Also, I’d have a hard time imagining paying WSA members over reducing costs for students who, say, are on significant financial aid and are unable to find work study jobs or take out thousands of dollars in loans. Doing both wouldn’t be as problematic, but the former over the latter raises a lot of red flags for me, especially since the WSA has a lot of hard-working and capable volunteers.

    I guess if you could come up with a) a reason we shouldn’t privilege people who “need” the money over people who may appreciate it in a less pressing way and b) a satisfying way of compensating other students and student groups who do work with the institution as well, I’d find this proposal more appealing.

  • Jesse

    -Who pays?

    -“WSA members take an active role in the administration of the school.” Arguable. So do trustees in a sense, who do not get paid either.

    -I would care much more about getting better institutional mechanisms for students to be able to take an active role in the administration of the school, and to have control over the decisions that affect their lives, than compensating people who do.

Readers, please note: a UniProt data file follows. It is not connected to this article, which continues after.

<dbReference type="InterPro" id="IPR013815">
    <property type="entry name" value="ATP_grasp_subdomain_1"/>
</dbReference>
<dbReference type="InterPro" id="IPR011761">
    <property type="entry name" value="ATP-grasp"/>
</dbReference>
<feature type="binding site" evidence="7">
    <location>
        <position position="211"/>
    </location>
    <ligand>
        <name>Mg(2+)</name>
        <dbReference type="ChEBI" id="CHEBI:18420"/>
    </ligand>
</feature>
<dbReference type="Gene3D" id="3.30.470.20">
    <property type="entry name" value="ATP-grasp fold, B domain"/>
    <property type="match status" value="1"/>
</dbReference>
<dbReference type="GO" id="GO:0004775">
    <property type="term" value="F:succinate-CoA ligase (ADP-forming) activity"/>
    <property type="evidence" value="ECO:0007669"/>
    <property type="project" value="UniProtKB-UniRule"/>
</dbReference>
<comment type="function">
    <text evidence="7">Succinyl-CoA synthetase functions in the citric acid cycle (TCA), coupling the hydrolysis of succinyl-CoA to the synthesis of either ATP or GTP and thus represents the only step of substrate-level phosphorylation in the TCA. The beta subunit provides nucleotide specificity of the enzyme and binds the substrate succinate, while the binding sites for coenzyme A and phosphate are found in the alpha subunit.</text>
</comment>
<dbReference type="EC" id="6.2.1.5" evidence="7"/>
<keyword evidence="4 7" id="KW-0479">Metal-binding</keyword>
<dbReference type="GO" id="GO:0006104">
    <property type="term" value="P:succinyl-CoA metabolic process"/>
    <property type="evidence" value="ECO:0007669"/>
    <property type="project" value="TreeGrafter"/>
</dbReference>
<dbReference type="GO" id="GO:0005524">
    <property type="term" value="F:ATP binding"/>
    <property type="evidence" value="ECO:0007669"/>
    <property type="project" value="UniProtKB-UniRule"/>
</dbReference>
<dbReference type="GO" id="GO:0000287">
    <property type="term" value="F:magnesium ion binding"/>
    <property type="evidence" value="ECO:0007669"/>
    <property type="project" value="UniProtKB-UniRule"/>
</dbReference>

-WSA members don’t really have formal responsibilities that anyone holds them to. If they were being paid for their labors. This would likely require oversight by the administration (if the money were coming from them), which is precisely contrary to the principle of student self-government.

    When I hear people talk about their extracurricular activities/responsibilities as a job, I find it vaguely insulting to the dignity of labor and people who actually have to work for a living.

  • Ben Firke

    LOL. If you made me do it again I’d still do that shit for free,

  • Anon

    The Argus staff definitely shouldn’t get paid…

  • Skeptical

    You guys already stole tons of money in recent memory. Consider those stolen nights out to Mikado on my dime your “payment.” Crooks.

    • Annoyed

      For the record, none of the people who did that are still on the Assembly or at this school, and Danny Blinderman (the author of this post) is not and has never been on the Assembly. This opinion piece didn’t come from the WSA.

  • Former WSA Member ’12

    TL;DR. But the WSA definitely should not be paid.